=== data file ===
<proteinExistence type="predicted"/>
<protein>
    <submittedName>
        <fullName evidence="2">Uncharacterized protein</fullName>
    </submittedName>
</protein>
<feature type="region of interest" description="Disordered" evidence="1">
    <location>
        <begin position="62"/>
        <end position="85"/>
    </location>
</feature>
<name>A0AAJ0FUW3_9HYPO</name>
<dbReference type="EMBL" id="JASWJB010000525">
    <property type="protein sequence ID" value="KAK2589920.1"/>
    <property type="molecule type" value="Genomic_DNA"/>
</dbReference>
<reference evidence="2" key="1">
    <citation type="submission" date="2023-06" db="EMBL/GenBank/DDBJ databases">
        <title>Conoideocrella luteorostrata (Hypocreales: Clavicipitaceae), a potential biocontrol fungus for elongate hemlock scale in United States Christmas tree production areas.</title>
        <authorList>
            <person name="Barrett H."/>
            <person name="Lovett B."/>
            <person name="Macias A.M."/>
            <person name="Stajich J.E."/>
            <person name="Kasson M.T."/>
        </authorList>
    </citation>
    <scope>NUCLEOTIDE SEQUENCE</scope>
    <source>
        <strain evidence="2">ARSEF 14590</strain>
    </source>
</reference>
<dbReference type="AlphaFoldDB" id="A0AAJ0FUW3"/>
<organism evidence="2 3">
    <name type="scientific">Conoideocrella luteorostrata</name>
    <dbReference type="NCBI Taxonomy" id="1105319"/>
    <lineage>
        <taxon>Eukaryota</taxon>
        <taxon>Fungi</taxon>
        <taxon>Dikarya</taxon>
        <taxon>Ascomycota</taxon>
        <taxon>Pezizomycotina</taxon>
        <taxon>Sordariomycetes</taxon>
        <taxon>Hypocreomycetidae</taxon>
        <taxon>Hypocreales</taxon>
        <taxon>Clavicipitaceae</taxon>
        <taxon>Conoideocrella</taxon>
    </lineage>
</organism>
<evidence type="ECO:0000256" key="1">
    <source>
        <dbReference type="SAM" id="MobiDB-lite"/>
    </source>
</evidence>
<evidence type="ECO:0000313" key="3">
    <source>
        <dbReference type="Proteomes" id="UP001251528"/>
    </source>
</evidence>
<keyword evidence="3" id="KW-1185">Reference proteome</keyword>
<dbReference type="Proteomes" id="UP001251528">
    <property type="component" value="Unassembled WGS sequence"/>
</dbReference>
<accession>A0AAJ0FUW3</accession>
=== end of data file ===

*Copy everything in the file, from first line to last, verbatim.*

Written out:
<proteinExistence type="predicted"/>
<protein>
    <submittedName>
        <fullName evidence="2">Uncharacterized protein</fullName>
    </submittedName>
</protein>
<feature type="region of interest" description="Disordered" evidence="1">
    <location>
        <begin position="62"/>
        <end position="85"/>
    </location>
</feature>
<name>A0AAJ0FUW3_9HYPO</name>
<dbReference type="EMBL" id="JASWJB010000525">
    <property type="protein sequence ID" value="KAK2589920.1"/>
    <property type="molecule type" value="Genomic_DNA"/>
</dbReference>
<reference evidence="2" key="1">
    <citation type="submission" date="2023-06" db="EMBL/GenBank/DDBJ databases">
        <title>Conoideocrella luteorostrata (Hypocreales: Clavicipitaceae), a potential biocontrol fungus for elongate hemlock scale in United States Christmas tree production areas.</title>
        <authorList>
            <person name="Barrett H."/>
            <person name="Lovett B."/>
            <person name="Macias A.M."/>
            <person name="Stajich J.E."/>
            <person name="Kasson M.T."/>
        </authorList>
    </citation>
    <scope>NUCLEOTIDE SEQUENCE</scope>
    <source>
        <strain evidence="2">ARSEF 14590</strain>
    </source>
</reference>
<dbReference type="AlphaFoldDB" id="A0AAJ0FUW3"/>
<organism evidence="2 3">
    <name type="scientific">Conoideocrella luteorostrata</name>
    <dbReference type="NCBI Taxonomy" id="1105319"/>
    <lineage>
        <taxon>Eukaryota</taxon>
        <taxon>Fungi</taxon>
        <taxon>Dikarya</taxon>
        <taxon>Ascomycota</taxon>
        <taxon>Pezizomycotina</taxon>
        <taxon>Sordariomycetes</taxon>
        <taxon>Hypocreomycetidae</taxon>
        <taxon>Hypocreales</taxon>
        <taxon>Clavicipitaceae</taxon>
        <taxon>Conoideocrella</taxon>
    </lineage>
</organism>
<evidence type="ECO:0000256" key="1">
    <source>
        <dbReference type="SAM" id="MobiDB-lite"/>
    </source>
</evidence>
<evidence type="ECO:0000313" key="3">
    <source>
        <dbReference type="Proteomes" id="UP001251528"/>
    </source>
</evidence>
<keyword evidence="3" id="KW-1185">Reference proteome</keyword>
<dbReference type="Proteomes" id="UP001251528">
    <property type="component" value="Unassembled WGS sequence"/>
</dbReference>
<accession>A0AAJ0FUW3</accession>